REVIEW: Careful What You Wish For [2016]

Score: 4/10 | ★ ½

Rating: R | Runtime: 91 minutes | Release Date: June 10th, 2016 (USA)
Studio: Big Air Studios / Starz Digital Media
Director(s): Elizabeth Allen Rosenbaum
Writer(s): Chris Frisina

“This guy looks like he’d hit a child”

The real mystery is how Elizabeth Allen Rosenbaum‘s Careful What You Wish For got itself a theatrical release in the first place—no matter how limited. I’m not surprised Starz Digital is handling distribution, though, since it feels exactly like a late night pay cable ticket sanitized to an R-rating for lustful eroticism rather than actual chemistry, nudity, or plausibility. Sometimes thrillers of the “youthful stalker hits the sexual jackpot” variety can at least be entertaining in an ironic way, but that’s unfortunately not the case here. In fact, Chris Frisina‘s script is smart enough with its inevitable murder and ensuing insurance case to make us believe the film was produced with dramatic eyes and artistic hope. Alas, it ultimately falls short. But you knew it probably would.

All the earmarks for this subgenre of trashy romance are present from the get-go. First you have the star: a Columbia-bound, engineering savant named Doug Martin (Nick Jonas) bussing tables at his parent’s summer home retreat’s local watering hole. He’s shy, as math nerdy as Nick Jonas can pretend to be, and a virgin—the perfect fodder for a secretive tryst with an out-of-his-league object of affection. Second is said object: an affluent, seemingly aloof housewife named Lena Harper (Isabel Lucas) for whom Rosenbaum takes pains ensuring that she sees young Dougie spying on her from his window. She’s the trophy wife of number three: Elliot (Dermot Mulroney), the violently drunk husband away on business three weeks of every month. Let’s put them together and watch what happens.

Mulroney is by far the best part of this romp because he embraces the C-movie sensibilities of his character’s fate. The dialogue as written for him consists of blatant innuendo to trip up Dougie into thinking he wants the boy to sleep with his wife, cold stares of an I-don’t-want-to-be-bothered-by-your-disrespectful-nonsense finished off by a smirk of I’m-better-than-you attitude, and verbal abuse of the sort that even he doesn’t believe the “tough love” justification spun to dismiss it. He’s the type of man you can see intimidating someone twice his size; a man you fear will do terrible things to both his wife and her lover if he ever finds out. So what does Dougie do? Turns off that brain, turns up his libido, and does stupid things.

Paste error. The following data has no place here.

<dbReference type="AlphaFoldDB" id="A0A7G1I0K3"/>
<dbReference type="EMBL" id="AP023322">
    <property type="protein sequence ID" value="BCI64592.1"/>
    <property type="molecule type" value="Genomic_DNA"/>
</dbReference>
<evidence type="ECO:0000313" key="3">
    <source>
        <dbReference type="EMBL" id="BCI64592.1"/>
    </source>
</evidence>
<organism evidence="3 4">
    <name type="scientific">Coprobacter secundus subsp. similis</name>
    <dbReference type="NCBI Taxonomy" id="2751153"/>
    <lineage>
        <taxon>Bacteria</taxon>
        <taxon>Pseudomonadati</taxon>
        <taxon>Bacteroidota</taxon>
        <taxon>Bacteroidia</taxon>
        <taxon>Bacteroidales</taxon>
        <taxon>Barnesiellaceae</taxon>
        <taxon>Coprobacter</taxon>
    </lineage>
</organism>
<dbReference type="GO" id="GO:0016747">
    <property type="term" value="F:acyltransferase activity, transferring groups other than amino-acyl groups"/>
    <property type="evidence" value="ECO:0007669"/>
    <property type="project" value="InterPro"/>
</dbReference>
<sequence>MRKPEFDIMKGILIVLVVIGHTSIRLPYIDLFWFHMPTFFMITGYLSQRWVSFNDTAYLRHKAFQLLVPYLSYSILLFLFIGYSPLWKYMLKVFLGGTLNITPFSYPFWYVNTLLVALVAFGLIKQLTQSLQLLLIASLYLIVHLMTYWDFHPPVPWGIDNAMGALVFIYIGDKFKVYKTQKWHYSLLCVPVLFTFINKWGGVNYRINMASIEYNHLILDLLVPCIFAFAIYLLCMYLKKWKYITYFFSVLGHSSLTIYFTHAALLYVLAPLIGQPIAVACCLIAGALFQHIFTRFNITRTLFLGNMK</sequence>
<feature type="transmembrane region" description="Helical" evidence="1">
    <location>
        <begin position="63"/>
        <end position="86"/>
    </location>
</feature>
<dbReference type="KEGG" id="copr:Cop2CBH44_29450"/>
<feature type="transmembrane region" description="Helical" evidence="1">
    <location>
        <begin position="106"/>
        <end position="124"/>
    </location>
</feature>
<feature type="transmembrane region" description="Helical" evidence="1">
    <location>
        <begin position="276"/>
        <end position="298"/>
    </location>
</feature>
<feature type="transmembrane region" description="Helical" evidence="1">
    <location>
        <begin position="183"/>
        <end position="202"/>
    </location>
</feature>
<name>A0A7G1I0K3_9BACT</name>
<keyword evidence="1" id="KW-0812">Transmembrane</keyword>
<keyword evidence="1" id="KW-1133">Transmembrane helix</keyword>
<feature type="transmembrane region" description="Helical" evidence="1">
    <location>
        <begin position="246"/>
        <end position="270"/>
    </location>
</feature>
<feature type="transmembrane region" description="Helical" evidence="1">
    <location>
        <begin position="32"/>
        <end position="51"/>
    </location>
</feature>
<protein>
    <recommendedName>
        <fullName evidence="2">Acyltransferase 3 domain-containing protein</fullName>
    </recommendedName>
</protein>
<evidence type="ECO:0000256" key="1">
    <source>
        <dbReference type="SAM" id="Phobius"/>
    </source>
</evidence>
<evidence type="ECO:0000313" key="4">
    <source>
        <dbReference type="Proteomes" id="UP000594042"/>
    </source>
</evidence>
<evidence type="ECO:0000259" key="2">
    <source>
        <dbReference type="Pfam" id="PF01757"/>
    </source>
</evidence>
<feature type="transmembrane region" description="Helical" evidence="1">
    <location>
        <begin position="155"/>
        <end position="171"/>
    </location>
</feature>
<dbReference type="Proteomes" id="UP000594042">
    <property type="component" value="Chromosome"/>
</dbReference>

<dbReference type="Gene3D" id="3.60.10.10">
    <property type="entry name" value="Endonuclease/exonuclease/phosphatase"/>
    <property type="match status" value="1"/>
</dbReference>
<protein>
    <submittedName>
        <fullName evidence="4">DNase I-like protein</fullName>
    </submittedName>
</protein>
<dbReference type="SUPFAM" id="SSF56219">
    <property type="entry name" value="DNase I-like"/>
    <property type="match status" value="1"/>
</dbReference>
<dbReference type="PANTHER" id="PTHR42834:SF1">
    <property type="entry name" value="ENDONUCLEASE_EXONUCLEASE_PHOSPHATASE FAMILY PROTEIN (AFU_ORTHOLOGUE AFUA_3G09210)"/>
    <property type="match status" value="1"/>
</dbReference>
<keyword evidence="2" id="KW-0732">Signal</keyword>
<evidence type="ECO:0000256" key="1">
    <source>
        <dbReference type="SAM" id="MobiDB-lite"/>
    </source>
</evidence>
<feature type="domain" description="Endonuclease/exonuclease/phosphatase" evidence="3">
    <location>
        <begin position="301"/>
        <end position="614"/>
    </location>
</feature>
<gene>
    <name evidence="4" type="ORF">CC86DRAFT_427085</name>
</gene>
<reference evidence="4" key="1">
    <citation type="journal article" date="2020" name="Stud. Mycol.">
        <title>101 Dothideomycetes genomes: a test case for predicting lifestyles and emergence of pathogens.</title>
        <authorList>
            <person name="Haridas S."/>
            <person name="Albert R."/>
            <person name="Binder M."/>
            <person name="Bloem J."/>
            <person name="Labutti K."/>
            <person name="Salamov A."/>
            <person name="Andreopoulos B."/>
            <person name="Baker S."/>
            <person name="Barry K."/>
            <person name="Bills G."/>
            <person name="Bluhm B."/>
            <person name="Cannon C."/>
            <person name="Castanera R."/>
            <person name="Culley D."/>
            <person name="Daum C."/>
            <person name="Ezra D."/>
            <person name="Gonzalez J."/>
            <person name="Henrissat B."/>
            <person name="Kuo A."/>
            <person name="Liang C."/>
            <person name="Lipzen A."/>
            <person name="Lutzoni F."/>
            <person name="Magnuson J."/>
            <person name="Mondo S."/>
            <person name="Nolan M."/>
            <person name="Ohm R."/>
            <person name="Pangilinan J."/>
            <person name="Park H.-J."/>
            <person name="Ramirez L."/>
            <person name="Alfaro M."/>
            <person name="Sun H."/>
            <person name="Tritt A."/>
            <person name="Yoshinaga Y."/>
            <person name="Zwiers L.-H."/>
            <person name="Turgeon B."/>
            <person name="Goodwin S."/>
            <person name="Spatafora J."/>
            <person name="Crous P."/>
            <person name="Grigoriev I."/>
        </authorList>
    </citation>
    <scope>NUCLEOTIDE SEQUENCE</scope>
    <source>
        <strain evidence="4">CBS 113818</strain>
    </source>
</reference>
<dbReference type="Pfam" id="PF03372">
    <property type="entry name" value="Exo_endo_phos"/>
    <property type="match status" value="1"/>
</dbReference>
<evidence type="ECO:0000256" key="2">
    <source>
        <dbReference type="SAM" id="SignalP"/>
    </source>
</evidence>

The next best part is Paul Sorvino, a man whose IMDB page is so prolific this past decade that I cannot comprehend how Repo! The Genetic Opera was the last time I’ve seen him onscreen. Sorvino plays the amiable sheriff Big Jack with a Jimmy Buffett aura leading him to sing onstage and cancel parking tickets if the offending perpetrator agrees to buy a round for the house. He’s friendly with Doug’s parents (David Sherrill‘s Brian and Kiki Harris‘ Emily) and worries about how the city element this Harper couple exudes is infiltrating his sleepy town built for rest and relaxation. He can’t sweep every crime under the rug, though. So when Elliot turns up dead (What?!), there’s no stopping adjuster Angie Alvarez (Kandyse McClure) from poking around.

I won’t say how he dies or how he’s found, but you can guess if I mention a five million dollar life insurance policy that matures if the victim’s spouse could handle his abuse for three years. It plays out exactly as you’re thinking except with the impressive realization that there are few holes in the ordeal’s nuts and bolts (beyond real world plausibility). Every new wrinkle nicely conjures the exact moment this soon-to-be steel-trap of a frame job orchestrated it. Frisina becomes too cute by the end, but you can’t blame him since he does set up the a-ha moment early on. I actually wanted to applaud the aftermath’s over-the-top absurdity until he gets glib about hot sex being worth jail time. No, it’s not.

Lucas is fine as the femme fatale, turning on the waterworks when necessary and literally taking off her clothes when realizing subtlety is lost on Dougie’s sex-craved but inexperienced mind. Love is in the air, though, as his stalking turns into her stalking and Boom! Dead body. The theatricality of her performance is perfectly suited to the material—she doesn’t try to play it serious and doesn’t go over-board except when trying to turn her voyeur’s head. Jonas isn’t horrible either. I didn’t know what to expect having a cursory knowledge of his Disney Channel upbringing and as of yet not having watched “Kingdom” which I hear is good. He’s a bit stilted but it works since he’s the shy goody two-shoes opposite BFF Carson’s (Graham Rogers) idiocy.

No one is watching Careful What You Wish For for characters or performances, though, so who cares? We watch for the fun coincidences of Dougie’s mother being a lawyer, Big Jack giving locals the benefit of the doubt, and Carson being a CSI fan from way back to get all serious by the end. We bask in Mulroney’s smarm, yawn at the no-core porn steam, and wonder how the not-so-innocent deserves-what’s-coming-for-him boy will escape his fate. But we don’t do any of these things in a movie theater. We do them from the comfort of our couches at 11:30pm on a Wednesday night when nothing better is going on. And we sure as hell don’t tell anyone we’re doing it. Or we plain don’t do it at all.

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